Heavy Trucks: Appendix 3
Profile of State and Local Agency Implementation Efforts
12.1 - Heavy Truck Crashes
Strategy Name and Number
Strategy 184.108.40.206: Conduct Post-crash Inspections to Identify Major Problems and Problem Conditions.
Agency and Jurisdiction
Michigan State Police
In 1996, Michigan was identified as one of the ten states with the highest number of fatal crashes involving commercial motor vehicles. The Michigan State Police developed two grant proposals to address the problem in unique and innovative ways. One proposal involved collecting needed causation data relating to fatal commercial vehicle crashes. This resulted in the establishment of the Fatal Accident Complaint Team (FACT).
Goals and Objectives Established
The goal of the FACT program was to collect meaningful causation data relating to all fatal truck and bus crashes, and to use findings from the data to develop crash countermeasures.
Description of Strategy Implemented
Program personnel were notified by local enforcement whenever a fatal truck crash occurred, and crash investigators (existing state motor carrier enforcement personnel) rushed to the crash scene, usually arriving within an hour of notification. Interviews of surviving drivers and others, and in-depth investigation of the crash was conducted. Extensive data on the truck were compiled, including detailed information on the tractor, the trailer, and the cargo. Information on the truck driver included physical condition, training and experience, recent sleep history, use of drugs and medications, hours of service, company policies trip origin and destination, restraint use, and motor carrier characteristics. Additional data were compiled on the crash itself, including detailed information on truck condition and damage. Data were also collected on the other driver(s) and vehicle(s) in the crash, and finally on the events leading up to the crash. A North American Level One inspection was conducted.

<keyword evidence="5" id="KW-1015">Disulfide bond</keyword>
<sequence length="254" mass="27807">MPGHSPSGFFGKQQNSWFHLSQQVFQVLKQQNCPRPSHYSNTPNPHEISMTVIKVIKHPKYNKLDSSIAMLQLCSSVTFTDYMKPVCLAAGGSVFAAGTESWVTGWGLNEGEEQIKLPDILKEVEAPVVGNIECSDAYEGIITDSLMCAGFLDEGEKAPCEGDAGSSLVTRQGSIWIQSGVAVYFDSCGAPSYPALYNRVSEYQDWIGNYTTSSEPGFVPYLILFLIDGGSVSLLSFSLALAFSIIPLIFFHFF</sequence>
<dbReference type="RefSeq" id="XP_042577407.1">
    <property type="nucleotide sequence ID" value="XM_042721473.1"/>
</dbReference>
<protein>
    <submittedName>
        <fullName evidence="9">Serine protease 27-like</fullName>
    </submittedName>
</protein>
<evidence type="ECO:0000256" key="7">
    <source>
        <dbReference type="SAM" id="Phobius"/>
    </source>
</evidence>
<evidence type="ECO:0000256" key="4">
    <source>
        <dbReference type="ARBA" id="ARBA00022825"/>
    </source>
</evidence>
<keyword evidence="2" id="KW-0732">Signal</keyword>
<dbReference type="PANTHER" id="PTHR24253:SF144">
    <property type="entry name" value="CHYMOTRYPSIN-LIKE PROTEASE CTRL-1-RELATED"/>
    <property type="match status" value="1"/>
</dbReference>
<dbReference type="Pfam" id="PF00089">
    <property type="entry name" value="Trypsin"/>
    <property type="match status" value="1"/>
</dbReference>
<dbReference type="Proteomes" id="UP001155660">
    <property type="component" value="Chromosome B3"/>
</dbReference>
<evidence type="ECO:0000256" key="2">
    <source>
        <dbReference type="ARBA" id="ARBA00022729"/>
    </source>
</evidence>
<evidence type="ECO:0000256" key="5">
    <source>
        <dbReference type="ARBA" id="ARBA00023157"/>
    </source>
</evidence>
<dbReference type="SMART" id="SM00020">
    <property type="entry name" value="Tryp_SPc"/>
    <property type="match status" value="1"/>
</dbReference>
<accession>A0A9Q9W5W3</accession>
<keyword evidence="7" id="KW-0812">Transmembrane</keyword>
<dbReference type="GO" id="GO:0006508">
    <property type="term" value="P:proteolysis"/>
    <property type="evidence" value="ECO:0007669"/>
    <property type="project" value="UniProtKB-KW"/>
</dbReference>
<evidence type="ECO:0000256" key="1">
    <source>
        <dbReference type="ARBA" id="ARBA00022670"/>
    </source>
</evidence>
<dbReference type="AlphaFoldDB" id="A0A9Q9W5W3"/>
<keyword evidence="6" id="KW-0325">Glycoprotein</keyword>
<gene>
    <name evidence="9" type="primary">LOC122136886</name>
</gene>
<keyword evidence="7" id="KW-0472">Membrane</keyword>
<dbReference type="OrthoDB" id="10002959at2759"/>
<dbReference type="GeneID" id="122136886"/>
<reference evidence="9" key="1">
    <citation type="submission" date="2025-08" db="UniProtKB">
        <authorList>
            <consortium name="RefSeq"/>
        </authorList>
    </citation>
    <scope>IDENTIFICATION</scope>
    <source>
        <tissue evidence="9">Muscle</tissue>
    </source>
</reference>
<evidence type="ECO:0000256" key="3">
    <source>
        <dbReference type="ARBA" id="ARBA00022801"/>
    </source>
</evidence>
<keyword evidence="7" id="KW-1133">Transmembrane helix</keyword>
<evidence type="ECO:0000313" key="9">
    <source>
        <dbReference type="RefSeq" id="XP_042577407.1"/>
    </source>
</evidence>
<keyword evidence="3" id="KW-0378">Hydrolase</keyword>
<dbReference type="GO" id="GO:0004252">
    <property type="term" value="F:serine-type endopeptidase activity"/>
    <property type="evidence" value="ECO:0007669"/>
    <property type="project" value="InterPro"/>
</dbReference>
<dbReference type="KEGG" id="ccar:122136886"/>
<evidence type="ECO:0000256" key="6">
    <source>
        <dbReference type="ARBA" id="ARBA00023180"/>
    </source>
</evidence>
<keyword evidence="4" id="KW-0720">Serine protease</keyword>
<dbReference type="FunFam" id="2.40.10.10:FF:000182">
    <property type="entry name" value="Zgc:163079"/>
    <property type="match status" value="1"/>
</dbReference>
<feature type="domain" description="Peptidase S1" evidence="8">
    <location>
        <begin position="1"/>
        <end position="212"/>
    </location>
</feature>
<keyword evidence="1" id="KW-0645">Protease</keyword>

Analyses of data revealed specific vehicle problems that appeared to be contributing to fatal crash risk. Also of interest is whether other factors, e.g., some commodities or some routes, are at higher risk of crashes and should be examined for possible modifications.
Summary of Implementation Effort (Lessons Learned)
Support for the program is needed from local law enforcement agencies responsible for notifying FACT of fatal crashes. Without voluntary notification, FACT investigators were not able to respond, resulting in missing data on those cases.
Because Michigan ranked in the top ten states for number of fatal truck crashes, the federal government provided $100,000 to be used to address the problem.
Costs were not a major problem, in that no new personnel were required. The program operated by expanding the duties of existing personnel, both local and state. However, the additional responsibilities were not significant, and eventually program participants became program enthusiasts. The major program cost was for data analysis.
Summary of Results
Data from the study were reported by Powers and Irwin (1999) and Powers (2002). Approximately 100 cases per year were investigated by the team. Data on crash characteristics were collected, as well as more in-depth reconstructive data on crash causes.
Contact Person and Information
Capt. Robert R. Powers, Motor Carrier Division, Michigan State Police, (517)336-6447.